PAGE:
Interesting set of 4 different engravings, joined by an early owner on a single sheet, with manuscript additions.
Each of the 4 maps is a reduced size image of an important early Colonial Map and view. The map is a reduction of Bowle's One-Sheet map of the seat of war. The plan of Boston and the Plan of Boston Harbor are drawn from Des Barres and Sayer & Bennett's maps.
The view of Boston is taken from Pownall's very rare view of the same title, published in 1768, which later appeared in the Universal Magazine in 1775. The view is taken from Cambridge looking across the Charles River to the Boston Common. Governor Thomas Pownall was credited with making a first draft, then had it painted by a "Mr. Pugh" and engraved by Pierre Canot for a series of folio prints in a collection titled Scenographia Americana (London, 1768). In 1775, accompanied by an article about the revolting New England colonies, this image was reduced and printed as a foldout plate. The view would later be copied in the Columbian Magazine (Philadelphia, December 1787), changing the flag from the Union Jack to the American stars and stripes.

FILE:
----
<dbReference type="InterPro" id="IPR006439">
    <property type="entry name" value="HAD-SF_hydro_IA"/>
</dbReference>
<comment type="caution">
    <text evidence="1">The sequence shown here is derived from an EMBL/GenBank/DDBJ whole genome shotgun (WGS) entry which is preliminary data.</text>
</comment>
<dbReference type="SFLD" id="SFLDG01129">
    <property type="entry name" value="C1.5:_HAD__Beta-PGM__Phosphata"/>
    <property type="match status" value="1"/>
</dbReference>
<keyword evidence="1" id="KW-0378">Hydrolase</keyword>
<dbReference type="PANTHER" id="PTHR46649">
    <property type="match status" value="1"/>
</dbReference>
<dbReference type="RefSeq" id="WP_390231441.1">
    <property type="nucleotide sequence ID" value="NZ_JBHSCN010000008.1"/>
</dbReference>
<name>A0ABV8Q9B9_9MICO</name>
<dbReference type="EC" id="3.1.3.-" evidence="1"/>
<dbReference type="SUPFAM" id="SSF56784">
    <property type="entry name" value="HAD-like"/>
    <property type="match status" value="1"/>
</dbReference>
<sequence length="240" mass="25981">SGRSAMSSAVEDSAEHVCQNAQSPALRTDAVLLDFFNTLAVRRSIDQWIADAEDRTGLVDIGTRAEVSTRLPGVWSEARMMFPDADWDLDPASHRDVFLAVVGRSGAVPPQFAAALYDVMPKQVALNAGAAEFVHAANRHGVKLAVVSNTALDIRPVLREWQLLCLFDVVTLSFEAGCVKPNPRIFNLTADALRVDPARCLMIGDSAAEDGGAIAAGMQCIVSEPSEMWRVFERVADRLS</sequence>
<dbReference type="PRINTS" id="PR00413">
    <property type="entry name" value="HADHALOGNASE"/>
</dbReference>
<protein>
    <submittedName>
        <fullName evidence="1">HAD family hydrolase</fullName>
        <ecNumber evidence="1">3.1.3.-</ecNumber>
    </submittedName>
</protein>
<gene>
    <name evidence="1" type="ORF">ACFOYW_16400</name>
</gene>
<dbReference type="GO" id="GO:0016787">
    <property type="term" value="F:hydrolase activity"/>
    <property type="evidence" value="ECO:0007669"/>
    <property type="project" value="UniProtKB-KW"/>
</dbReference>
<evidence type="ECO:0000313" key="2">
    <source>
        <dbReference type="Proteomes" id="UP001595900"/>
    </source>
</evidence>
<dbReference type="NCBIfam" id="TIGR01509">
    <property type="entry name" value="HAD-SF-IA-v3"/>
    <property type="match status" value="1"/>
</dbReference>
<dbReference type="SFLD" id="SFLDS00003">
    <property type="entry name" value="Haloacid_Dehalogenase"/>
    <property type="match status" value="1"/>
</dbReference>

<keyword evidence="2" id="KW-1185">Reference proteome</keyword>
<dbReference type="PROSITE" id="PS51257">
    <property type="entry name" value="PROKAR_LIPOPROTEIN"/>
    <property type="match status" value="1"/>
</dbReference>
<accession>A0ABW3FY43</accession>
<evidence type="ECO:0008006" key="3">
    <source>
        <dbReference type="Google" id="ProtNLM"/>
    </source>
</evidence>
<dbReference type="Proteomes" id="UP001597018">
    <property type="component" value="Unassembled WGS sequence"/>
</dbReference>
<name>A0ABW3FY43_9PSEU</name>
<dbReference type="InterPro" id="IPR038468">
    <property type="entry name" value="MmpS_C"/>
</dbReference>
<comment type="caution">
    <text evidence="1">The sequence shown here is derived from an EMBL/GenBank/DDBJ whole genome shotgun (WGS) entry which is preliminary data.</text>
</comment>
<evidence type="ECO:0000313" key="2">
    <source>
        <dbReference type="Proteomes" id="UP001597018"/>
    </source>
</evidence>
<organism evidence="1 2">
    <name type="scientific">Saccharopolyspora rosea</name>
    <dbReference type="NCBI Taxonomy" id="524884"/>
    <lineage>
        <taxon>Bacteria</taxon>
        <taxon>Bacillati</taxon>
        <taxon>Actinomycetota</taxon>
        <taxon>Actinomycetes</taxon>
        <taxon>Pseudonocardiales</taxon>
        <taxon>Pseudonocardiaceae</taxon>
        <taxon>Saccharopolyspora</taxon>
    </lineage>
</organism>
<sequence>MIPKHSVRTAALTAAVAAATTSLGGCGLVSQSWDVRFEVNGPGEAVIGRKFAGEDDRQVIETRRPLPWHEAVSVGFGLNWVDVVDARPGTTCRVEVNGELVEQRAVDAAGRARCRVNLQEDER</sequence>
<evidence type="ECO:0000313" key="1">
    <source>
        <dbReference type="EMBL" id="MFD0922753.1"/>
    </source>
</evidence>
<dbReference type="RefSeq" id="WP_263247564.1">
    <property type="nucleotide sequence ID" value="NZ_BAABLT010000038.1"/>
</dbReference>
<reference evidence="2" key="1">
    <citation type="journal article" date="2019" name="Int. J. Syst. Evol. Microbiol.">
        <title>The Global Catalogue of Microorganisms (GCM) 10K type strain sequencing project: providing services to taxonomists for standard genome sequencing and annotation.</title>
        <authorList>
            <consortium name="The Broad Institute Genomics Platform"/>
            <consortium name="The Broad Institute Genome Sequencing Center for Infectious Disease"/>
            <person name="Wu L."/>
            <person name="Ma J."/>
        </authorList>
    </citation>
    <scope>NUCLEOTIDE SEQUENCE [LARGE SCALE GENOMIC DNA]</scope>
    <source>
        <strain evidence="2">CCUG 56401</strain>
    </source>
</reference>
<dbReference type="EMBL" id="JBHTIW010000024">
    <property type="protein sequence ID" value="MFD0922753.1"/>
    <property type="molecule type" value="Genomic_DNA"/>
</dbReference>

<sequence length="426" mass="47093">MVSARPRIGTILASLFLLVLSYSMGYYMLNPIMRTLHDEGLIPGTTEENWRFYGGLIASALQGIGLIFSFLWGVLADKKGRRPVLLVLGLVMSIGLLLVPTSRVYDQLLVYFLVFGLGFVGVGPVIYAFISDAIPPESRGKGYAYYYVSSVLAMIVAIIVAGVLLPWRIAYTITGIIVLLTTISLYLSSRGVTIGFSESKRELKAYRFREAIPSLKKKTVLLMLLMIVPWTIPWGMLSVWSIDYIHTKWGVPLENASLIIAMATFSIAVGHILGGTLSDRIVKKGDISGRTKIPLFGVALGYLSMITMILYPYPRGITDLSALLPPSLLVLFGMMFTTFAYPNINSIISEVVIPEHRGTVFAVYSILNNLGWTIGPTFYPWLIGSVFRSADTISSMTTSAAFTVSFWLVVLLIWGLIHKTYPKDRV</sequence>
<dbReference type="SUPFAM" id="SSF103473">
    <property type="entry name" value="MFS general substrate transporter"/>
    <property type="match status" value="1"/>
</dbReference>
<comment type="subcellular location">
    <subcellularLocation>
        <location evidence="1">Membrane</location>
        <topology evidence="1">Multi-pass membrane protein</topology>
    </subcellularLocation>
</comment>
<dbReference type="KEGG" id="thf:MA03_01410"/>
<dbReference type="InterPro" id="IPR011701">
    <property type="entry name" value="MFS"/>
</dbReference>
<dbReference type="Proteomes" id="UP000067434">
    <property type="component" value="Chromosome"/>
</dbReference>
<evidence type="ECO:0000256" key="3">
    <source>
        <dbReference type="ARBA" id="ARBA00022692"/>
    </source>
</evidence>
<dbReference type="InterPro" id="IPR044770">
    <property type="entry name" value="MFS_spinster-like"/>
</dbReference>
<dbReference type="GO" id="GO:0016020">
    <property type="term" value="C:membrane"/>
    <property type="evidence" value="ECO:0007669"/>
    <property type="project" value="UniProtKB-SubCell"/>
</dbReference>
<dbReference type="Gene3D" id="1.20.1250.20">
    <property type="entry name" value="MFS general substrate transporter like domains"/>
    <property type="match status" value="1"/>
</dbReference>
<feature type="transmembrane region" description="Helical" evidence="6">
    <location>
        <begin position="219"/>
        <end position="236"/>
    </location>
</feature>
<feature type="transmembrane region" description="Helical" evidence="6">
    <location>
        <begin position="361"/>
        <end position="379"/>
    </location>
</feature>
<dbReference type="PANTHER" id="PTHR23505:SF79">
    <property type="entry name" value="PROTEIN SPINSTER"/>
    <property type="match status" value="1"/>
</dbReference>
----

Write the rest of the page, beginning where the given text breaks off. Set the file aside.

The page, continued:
While the individual maps and view appear occasionally on the market, contemporary collections such as this one are very unusual and rarely appear on the market.
The Gentleman’s Magazine was a British publication that helped to normalize the use of maps in support of articles and features. It was founded in 1731 by the prominent London publisher Edward Cave, a pioneer in periodical journalism. The magazine continued in print for nearly two centuries, shuttering production in 1922.
This was the publication which first used the word “magazine”, from the French for storehouse. Cave wanted to create a storehouse of knowledge and he employed some of London’s best writers to fill his pages: Samuel Johnson gained his first regular employment by writing for the Gentleman’s Magazine. Other famous contributors included Jonathan Swift.
The publication covered a broad range of topics, from literature to politics, and, from 1739, frequently used maps as illustrations. The first map they printed was a woodcut of Crimea; the second was a fold-out map of Ukraine by Emanuel Bowen. Maps were used to show battle lines, to chronicle voyages, and to educate about areas with which Britain traded. Certain geographers, like Thomas Jefferys, contributed several maps to the publication.